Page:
We're having a funny old time in our neck of the woods. It's a good job I don't have any pressing deadlines or that I'm in the middle of making things because on Thursday morning we had a power cut that lasted until Friday afternoon. Then on Saturday night my mouse decided not to work so I was computer-less until this morning when it has decided to let me blog but is jumping all over the place.
I was very envious when I heard some of you over the water might be without power and I must have wished it on myself too cos lo and behold the whole village went off after a howling gale on Wednesday night. When you have an Aga and a woodburning stove you don't have much to complain about so we cooked supper and ate it by candle light and then all decamped to the sitting room and sat around the woodburner. It was lovely. These things really bring you all together don't they and I love looking out of the window and imagining that the village would have looked like this in the olden days....just dimly lit windows in the distance.
I'm still hibernating and I'm loving just sitting by the fire of an evening and reading. I've finished 'Colour' now and I'm just reaching the end of this:
I've had it on the shelf for years and always meant to read it. I'm not an avid bread maker but I do make one or two loaves a week and the book has really helped me to understand my raw materials and the basic process that the bread goes through from start to finish. I've learnt that using less yeast and giving the dough more risings (is that a word) is much better for flavour and texture for one thing. The other thing that has captured my imagination is the way that bread was baked in brick bread ovens from medieval times until well into the nineteenth century. These ovens were set into the kitchen wall and had a domed/arched top made of bricks and a stone or brick base. They were heated by one or two faggots which were bundles of furze, gorse or blackthorn for about two hours. Then the ashes were brushed out and the floor wiped with a damp rag. The oven would now be hot all over and the loaves would be pushed in. The door was often a peice of wood jammed in place. After the bread was baked the cook would put in her pastry, cakes, apples etc. In this way all the weekly baking was done in one day.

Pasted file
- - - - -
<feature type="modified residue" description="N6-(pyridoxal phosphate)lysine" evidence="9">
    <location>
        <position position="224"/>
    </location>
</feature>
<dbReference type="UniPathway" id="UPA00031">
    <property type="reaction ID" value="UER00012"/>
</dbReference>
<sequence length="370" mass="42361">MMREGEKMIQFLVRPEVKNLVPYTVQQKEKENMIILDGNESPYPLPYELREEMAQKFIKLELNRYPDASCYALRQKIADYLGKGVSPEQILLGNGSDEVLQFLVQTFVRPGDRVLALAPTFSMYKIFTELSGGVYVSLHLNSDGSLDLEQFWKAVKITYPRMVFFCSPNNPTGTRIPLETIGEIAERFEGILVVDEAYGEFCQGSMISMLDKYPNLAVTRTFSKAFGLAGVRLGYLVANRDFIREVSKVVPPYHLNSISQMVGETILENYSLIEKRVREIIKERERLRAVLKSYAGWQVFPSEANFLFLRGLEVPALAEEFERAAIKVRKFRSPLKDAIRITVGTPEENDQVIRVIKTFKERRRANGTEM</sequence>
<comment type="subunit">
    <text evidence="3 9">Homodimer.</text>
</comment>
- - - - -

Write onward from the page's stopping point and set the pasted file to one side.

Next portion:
Now the reason I'm so interested in these ovens is because when we were excavating our kitchen fireplace we found a small bread oven in the wall. Sadly, the builder just bricked it up and now it's gone. I can't even remember exactly where it was or you can bet I would have got poor old Tom to start removing tons of lime plaster and rubble to open it up. Neighbours up the lane have one which is there as a decorative feature now but theirs is away from the cooker and ours was/is above the Aga so that even if we found it I'd have to be climbing on the Aga to use it. Still I would have loved to try it out and to imagine I was carrying on a long tradition of baking in our house. I wonder how many women used it and what quantites they baked. Anyway, I'm in dreamland now.
Still inspired by the book I baked my bread yesterday in an upturned bowl as per Elizabeth David's instructions. According to her "the quality of the crust is much improved, and the crumb moist and evenly baked". I tried a mixture of half and half wholemeal and strong white and some oatmeal. Did the first proving in the mixing bowl and the second under the upturned bowl. Then I put the whole (heavy) lot in the oven and she was right - the bread rose upwards and the crust was soft and all over.
I made some celebratory lemon curd to go with it. What a combination! I think I'll bake my bread like this again but I need a proper and larger bowl - mine was just a glass pyrex one. Tom found one on Amazon.com called a Sassafras cloche or something but they won't ship it outside of the US. I think I might go and buy a big terracotta plant pot, season it and try that. By the way I thought you might like the recipe for the Lemon Curd - here it is ala Hugh Fearnely-Whittingstall.
- 100g of unsalted butter
- 175g of caster sugar
- 3 lemons
- 2 eggs + 1 egg yolk
Place a bowl over a pan of boiling water. Put in the diced butter and sugar. Grate the zest of the lemons and squeeze out the juice. Add these to the bowl with the eggs and extra yolk. Stir with a wire whisk until all is melted and keep stirring until it thickens. Mine took about 10 - 15 minutes. Pour into a steralised jar. I made one jarful and small bowlful that we ate with the fresh bread last night. Be warned - it's very lemony and very moreish.
I forgot to say that the point of the upturned bowl is to create steam. "Under the dome, the crust forms gradually, allowing the crumb to grow to it's full extent before the yeast cells are killed, and this eliminates the fault which spoils so many home-made crusty loaves - a crust that has formed so rapidly that it has become overcooked and hard long before the crumb has had a chance to expand, the resulting loaf being poorly formed and small with a rock like crust and heavy crumb". That's telling you!